The start of the NFL season may still be months away, but it is never too early for fantasy footballers to start thinking about who they want on their team.
Rookie wide receivers have the reputation of failing to produce in their first year, but recent years have proven that to be false. They may not produce like a top-10 wide receiver, but they are at least productive enough to warrant a spot on your roster.
Here is how I see this year's crop of rookie receivers producing this season.
Brian Quick wasn’t the first wide receiver taken in last month’s draft. Or the second. Or the third. He wasn’t even picked in the first round. Still, it is not too outlandish to predict that the newest St. Louis Rams wideout will have a more productive season than some of the receivers drafted higher than him.
Of all the receivers taken in this year’s draft, Quick may have ended up in the best situation to contribute immediately as a rookie. He has the best chance to earn the No. 1 spot thanks in no small part to the ineptitude of the rest of the Rams' other receivers.
What really gives Quick the best chance to succeed early, however, is that he actually has a quarterback that can get him the ball. Sam Bradford may have regressed during his sophomore campaign, but there is no denying his talent. With an improved supporting cast, it wouldn’t be surprising if Bradford saw an uptick in yards and touchdowns.
And Quick has the best chance of benefiting from that increased production.
Projection: 70 catches, 950 yards, 7 touchdowns
Justin Blackmon gets the nod here as the second rookie wide receiver to nab in your fantasy drafts because he has a solid combination of talent and opportunity working in his favor.
Not only was he arguably the most talented receiver of this deep draft class, but he also landed on a Jacksonville Jaguars team devoid of any true playmakers at the position. He instantly becomes the team’s go-to receiver starting Week 1.
The reason I have him ranked lower than Brian Quick, however, is because of his quarterback situation. When Blaine Gabbert and Chad Henne are competing to be the team’s starting quarterback, you know it is going to be a rough season for the offense. Neither seem to be starting-quarterback-caliber talents.
But on the rare occasion that one of them does complete a pass, it will likely be to Blackmon. He should have a solid, if not spectacular, rookie season. Draft him as your team’s No. 3 receiver.
Projection: 65 catches, 850 yards, 8 touchdowns
Much like Brian Quick, Alshon Jeffery wasn’t a first-round selection, but he landed in an ideal position.
The Chicago Bears have a crowded wide receiver group that consists of Brandon Marshall, Earl Bennett, Devin Hester and Johnny Knox. However, it shouldn’t be too difficult for Jeffery to quickly work his way up the depth chart and into the No. 2 position. With Jay Cutler as your quarterback, that position can prove to be very productive.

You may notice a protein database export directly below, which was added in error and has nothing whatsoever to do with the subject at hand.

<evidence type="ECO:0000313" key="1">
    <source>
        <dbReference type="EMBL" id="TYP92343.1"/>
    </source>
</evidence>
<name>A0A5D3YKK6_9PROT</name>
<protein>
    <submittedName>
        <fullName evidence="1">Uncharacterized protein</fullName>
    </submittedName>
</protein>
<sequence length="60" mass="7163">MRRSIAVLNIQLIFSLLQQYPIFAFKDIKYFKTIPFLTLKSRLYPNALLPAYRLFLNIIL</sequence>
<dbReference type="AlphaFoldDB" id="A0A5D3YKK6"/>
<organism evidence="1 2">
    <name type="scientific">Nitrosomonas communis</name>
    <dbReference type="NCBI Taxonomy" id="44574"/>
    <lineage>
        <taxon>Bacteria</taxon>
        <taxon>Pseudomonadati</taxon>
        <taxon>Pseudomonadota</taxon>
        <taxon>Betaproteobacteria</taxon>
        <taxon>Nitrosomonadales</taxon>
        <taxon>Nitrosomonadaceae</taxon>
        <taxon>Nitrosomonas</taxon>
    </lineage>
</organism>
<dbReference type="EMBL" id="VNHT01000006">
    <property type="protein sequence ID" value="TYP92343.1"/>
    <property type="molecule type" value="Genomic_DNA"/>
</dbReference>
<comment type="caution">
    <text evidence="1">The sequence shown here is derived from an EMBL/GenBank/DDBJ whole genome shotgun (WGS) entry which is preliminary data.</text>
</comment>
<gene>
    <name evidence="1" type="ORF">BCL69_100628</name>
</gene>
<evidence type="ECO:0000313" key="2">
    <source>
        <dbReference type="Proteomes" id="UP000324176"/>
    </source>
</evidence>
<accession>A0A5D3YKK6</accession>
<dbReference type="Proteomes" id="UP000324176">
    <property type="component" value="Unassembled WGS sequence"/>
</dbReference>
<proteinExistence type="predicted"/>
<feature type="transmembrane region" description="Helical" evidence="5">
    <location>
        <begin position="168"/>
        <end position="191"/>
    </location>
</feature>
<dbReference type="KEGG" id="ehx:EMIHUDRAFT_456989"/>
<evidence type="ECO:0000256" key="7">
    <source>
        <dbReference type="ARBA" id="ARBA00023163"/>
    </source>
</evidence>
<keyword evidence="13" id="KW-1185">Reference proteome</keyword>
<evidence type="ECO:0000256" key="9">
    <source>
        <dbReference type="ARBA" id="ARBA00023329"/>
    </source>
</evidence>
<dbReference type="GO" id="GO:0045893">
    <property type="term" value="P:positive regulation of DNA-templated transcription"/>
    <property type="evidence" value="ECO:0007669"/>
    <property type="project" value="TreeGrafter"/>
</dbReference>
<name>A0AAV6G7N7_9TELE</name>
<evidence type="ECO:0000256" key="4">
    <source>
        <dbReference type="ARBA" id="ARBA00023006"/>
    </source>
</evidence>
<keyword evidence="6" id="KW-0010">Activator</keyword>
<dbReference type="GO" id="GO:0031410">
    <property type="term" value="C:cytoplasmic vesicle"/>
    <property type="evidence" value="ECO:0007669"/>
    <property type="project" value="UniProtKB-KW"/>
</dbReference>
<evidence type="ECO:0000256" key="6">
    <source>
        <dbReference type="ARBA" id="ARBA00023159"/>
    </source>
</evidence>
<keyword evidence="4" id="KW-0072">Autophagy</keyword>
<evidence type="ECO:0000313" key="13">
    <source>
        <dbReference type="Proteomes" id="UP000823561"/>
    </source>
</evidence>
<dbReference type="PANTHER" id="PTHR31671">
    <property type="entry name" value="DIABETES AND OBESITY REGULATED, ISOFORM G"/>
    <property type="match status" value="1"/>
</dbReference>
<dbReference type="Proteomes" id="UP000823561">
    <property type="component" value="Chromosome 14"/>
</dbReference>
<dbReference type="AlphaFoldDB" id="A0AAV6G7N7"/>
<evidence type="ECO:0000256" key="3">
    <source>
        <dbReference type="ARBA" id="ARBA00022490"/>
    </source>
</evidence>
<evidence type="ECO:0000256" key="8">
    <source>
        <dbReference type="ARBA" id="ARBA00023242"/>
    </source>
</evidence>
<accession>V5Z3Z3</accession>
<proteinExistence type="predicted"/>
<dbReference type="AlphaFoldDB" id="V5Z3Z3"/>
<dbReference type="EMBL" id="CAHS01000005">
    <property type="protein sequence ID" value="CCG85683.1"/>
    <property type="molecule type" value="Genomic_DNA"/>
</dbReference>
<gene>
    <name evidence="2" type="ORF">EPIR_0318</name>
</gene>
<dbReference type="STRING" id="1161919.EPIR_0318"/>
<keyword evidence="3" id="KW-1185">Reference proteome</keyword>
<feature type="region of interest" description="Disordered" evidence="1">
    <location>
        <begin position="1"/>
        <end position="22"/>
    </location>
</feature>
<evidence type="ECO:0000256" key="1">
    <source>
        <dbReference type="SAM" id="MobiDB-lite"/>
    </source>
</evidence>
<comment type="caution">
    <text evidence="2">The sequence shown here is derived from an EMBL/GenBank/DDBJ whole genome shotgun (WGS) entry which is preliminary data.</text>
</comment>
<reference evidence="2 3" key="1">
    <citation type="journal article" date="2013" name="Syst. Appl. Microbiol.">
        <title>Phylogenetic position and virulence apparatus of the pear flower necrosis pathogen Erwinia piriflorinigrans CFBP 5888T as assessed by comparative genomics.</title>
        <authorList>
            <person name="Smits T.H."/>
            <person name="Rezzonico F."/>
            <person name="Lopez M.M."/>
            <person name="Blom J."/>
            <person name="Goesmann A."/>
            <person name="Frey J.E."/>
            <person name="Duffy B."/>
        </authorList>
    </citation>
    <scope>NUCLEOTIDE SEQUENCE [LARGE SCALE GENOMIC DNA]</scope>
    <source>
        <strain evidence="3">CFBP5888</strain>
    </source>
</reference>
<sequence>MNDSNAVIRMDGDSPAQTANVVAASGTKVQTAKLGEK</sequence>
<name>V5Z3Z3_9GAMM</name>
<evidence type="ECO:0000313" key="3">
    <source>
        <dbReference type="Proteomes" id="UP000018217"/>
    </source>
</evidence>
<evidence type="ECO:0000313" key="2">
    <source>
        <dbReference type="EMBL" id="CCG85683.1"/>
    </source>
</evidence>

Defenses will likely double up on Brandon Marshall, leaving Jeffery in favorable coverage more often than not. That should translate to solid yardage totals. He also has the size to make for a productive red zone threat.
He may take some time to get acclimated to playing in the big leagues, but Jeffery’s talent and opportunity are enough to earn him a spot on this list.
Projection: 50 catches, 800 yards, 5 touchdowns
The draft’s second-highest-rated wide receiver earns the fourth spot on my rookie fantasy rankings.
Yes, Floyd has the requisite talent to succeed in the NFL, but he took a tumble down this list due to forces out of his control.
The first—much like with Blackmon—is that he doesn’t have a quarterback to get him the ball on a consistent basis. In fact, it isn’t even a certainty who will be the starting quarterback for the Arizona Cardinals.
Kevin Kolb is the favorite, but it wouldn’t be a surprise if John Skelton played a few games this season as well. In either case, I wouldn’t trust either of them to support more than one fantasy wide receiver over the course of a season.
Which leads us to the second knock against Floyd: He will be playing next to Larry Fitzgerald. That means that when Kolb or Skelton do decide to throw the ball, they will likely be throwing Fitzgerald’s way. That leaves Floyd fighting for scraps with the rest of the wide receivers.
I wouldn’t count on him as a weekly starter, but he is worth a look during the later rounds of your draft.
Projection: 45 catches, 750 yards, 4 touchdowns
Rueben Randle was one of those players who surprised me when he fell a little bit in the draft. All things considered, however, landing with the New York Giants was one of the best places for Randle to end up.
With Mario Manningham now playing for the San Francisco 49ers, Randle has a prime opportunity to nab the No. 3 receiver role for the Giants. That may not seem very high on the depth chart, but Eli Manning has proven that he can support up to three fantasy wide receivers.
I would take Randle as your last reserve wide receiver with the hopes that he can fill in for one of your studs on a bye week.
Projection: 45 catches, 700 yards, 4 touchdowns